Take one look at my planner and you’ll understand why I’d like to schedule my coffee with you two weeks in advance (three weeks if it’s dinner), why my kitchen looks the way it does (horrible), and the reason I have to hit up the gas station every few days (thank the Lord for low petrol prices).
It’s interesting how becoming a realtor has changed the way I live from the day to day. Integrating work into life is something that is challenging and will likely take quite a while to do. My phone is my boyfriend and some of my clients are like family and my work literally never ends. I remember listening to Billy Joel’s “Vienna” on a day when I was feeling particularly overwhelmed and boy did it strike a chord. If you haven’t listened, do yourself a favor. I’m naturally inclined to anxiety, overworking to the point of breaking, and basically filling my plate to the brim without leaving the time and space that a normal human being needs to exist. Someone recently shared a tool they had learned during their time in AA: HALT.
H: Hungry A: Angry L: Lonely T: Tired
Apparently, if you’re ever at any moment feeling two of these things at once, it’s time to pump the brakes and take time for yourself to get to a point where you’re not going to collapse under the pressure. While I think of this advice every day, I don’t take it into account as much as I should. For one, if you know me I love to feed particularly on burgers and pizza and cheeses and all things bad for you and existing on coffee throughout the day can be a tough deal. I know I should almond and PowerBar up but come on.
You’ll understand also if you know me well that anger is an emotion that rears its ugly head quite easily with me: whether warranted or not. The smallest thing can set me off simply by principle, sometimes what could be shrugged off by a more laid back person gets me snarling, or someone does really screw me over and it sends me into a rage blackout. Thankfully, anger usually passes quickly now that I’ve learned how to handle the emotion so that’s helpful and learning how to deal with that has helped enormously. Now to work on being annoyed less!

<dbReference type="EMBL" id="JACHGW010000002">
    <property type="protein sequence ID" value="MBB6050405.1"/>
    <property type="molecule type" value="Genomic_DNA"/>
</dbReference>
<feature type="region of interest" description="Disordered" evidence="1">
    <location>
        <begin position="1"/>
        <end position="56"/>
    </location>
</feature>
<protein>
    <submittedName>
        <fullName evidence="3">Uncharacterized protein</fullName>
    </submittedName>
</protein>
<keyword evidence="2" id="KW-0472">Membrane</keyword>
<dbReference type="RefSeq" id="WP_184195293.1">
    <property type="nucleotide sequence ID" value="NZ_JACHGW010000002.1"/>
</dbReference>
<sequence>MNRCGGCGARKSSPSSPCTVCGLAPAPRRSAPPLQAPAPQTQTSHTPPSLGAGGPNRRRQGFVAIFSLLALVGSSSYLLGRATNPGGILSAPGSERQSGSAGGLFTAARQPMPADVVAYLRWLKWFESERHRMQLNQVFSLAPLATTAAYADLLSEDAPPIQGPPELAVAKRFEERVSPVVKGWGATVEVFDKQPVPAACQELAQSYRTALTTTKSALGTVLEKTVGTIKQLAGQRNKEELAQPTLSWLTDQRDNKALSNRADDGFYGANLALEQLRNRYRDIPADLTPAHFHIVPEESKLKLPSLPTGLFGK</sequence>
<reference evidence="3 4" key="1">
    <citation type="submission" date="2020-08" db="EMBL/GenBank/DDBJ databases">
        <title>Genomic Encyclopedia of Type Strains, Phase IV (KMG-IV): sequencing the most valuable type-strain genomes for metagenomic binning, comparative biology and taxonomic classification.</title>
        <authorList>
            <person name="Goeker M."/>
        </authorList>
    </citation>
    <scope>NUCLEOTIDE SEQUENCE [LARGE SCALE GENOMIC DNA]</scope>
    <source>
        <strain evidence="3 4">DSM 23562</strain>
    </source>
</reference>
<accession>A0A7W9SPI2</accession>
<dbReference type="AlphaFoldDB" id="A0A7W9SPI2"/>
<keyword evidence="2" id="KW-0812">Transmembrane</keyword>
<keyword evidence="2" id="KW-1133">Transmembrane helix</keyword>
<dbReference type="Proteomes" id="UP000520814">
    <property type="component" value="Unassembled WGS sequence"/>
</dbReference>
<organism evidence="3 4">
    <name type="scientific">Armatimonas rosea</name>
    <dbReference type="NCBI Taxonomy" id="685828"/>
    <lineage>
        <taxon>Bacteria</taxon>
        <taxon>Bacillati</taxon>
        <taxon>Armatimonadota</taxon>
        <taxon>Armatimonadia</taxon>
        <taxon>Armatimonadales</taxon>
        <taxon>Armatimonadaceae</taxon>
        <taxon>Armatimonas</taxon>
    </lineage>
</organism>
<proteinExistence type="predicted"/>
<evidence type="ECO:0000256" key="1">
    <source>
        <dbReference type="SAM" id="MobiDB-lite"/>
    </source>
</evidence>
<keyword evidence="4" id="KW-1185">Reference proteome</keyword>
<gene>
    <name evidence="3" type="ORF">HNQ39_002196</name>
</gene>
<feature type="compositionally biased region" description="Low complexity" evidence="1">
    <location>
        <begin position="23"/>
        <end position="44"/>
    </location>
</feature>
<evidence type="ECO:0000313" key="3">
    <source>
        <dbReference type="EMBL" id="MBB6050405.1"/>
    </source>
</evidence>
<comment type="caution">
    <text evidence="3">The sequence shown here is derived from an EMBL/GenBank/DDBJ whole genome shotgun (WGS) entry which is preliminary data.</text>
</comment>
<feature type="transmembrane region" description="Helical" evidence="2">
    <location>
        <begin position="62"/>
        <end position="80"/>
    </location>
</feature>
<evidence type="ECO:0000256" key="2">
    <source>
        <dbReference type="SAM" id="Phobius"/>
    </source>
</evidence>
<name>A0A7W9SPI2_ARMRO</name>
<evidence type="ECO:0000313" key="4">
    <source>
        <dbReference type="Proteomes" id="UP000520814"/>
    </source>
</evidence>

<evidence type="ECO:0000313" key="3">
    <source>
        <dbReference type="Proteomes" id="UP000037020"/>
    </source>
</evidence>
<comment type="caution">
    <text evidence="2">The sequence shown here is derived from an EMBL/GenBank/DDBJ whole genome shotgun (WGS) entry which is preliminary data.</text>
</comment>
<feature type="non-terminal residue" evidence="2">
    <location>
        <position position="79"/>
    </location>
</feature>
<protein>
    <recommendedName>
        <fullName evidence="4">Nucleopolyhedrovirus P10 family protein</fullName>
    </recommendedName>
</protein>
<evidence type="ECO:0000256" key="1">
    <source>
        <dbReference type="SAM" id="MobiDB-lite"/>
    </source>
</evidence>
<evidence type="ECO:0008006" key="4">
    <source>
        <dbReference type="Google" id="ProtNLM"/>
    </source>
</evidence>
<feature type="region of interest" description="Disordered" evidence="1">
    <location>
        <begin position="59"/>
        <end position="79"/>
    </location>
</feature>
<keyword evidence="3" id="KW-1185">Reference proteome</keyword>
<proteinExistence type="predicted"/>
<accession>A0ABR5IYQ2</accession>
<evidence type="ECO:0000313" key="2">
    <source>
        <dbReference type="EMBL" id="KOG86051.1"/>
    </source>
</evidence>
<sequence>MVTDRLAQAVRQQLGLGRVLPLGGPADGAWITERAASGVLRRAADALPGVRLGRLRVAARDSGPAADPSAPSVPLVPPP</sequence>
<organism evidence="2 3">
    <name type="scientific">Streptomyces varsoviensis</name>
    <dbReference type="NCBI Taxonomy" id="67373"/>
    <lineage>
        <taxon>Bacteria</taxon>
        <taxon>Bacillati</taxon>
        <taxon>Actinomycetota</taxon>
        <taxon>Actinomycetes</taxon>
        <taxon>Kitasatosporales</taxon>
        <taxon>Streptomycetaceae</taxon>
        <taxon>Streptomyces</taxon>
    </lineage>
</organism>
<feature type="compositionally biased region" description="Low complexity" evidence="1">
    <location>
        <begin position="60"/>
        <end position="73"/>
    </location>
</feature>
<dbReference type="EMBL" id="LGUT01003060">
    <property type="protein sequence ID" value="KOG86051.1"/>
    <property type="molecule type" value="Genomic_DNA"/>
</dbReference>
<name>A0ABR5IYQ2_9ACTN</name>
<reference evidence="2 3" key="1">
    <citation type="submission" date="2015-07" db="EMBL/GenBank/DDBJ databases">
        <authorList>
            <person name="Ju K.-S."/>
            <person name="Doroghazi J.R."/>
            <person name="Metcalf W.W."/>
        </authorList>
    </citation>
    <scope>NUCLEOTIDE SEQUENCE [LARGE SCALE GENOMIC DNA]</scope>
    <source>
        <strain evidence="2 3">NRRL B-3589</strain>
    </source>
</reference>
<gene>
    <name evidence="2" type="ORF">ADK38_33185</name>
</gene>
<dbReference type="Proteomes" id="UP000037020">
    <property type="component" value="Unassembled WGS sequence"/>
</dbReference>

Loneliness is a tricky one. One of my best friends Jesse Morrow wrote a song “Like a Thief” with the lyrics: you can stand to be alone but never to be lonely. These words couldn’t be truer for me. I require alone time and a lot of it- so being in an emotionally driven and heavily people oriented industry takes a big chunk of that alone time unless you consider driving. I also hate being lonely, which has bitten me in the arse a few times in the form of a bad relationship, being overly needy from others when ultimately what I really need is to be alone and float in that solitude, or just getting to the point where I feel devastatingly lonely and taking that on my own shoulders. In an age and stage where most of my friends are married/engaged, in a relationship, and/or have families, where many of my closest friends live across the world, and my own family have their own relationships and lives it can be a very lonely time. Making sure that I listen to myself when waves of isolation begin to wash over has changed the way I react when I get to that point. I can sometimes even nestle into the calm of being alone and the aspect of loneliness leaves me and I am then surrounded by grace. Still, loneliness bites.
Being tired is a big one. I make a point to try and get at least eight hours every night, and considering it takes me one to two hours to get to sleep every night (overthinking…) it means I’m usually in bed pretty early. Pair that with a full calendar, trying to maintain a social life, and staying connected with loved ones who understand the process I’m going through can be a heavy burden: my mind never stops, making sleeping and lack of sleep and reliance on pharma and coffee a vicious cycle.
I love the work I do and even more than the work- the fruits that come from the labor in the form of happy clients who have a place to call home. I admire the people I work with and I am honored to be part of my client’s lives. I truly commend anyone who passionately and tirelessly works towards they feel is truly important, that somehow incorporates giving back and goodness into their careers, and actually do rather than talk. There are some of the mindset that living to work and working to live are two separate entities entirely. I come in now and disagree: work and life can go hand in hand and I’ve seen it done beautifully, seamlessly, and for the most part, without pain or frustration.
For those who don’t or can’t understand why I drive myself so hard, I can’t explain it other than what I’m doing right now isn’t for the sake of working just to work. I answer to a calling beyond anyone or anything tangible. It’s so that I can build to the place where I want to be physically, financially, relationally, and locationally to give what I want to give, be where I want to be, and share everything that I possibly can to make up for the time lost now. For those who stay around for that time in life- I so desperately look forward to celebrating that time with you.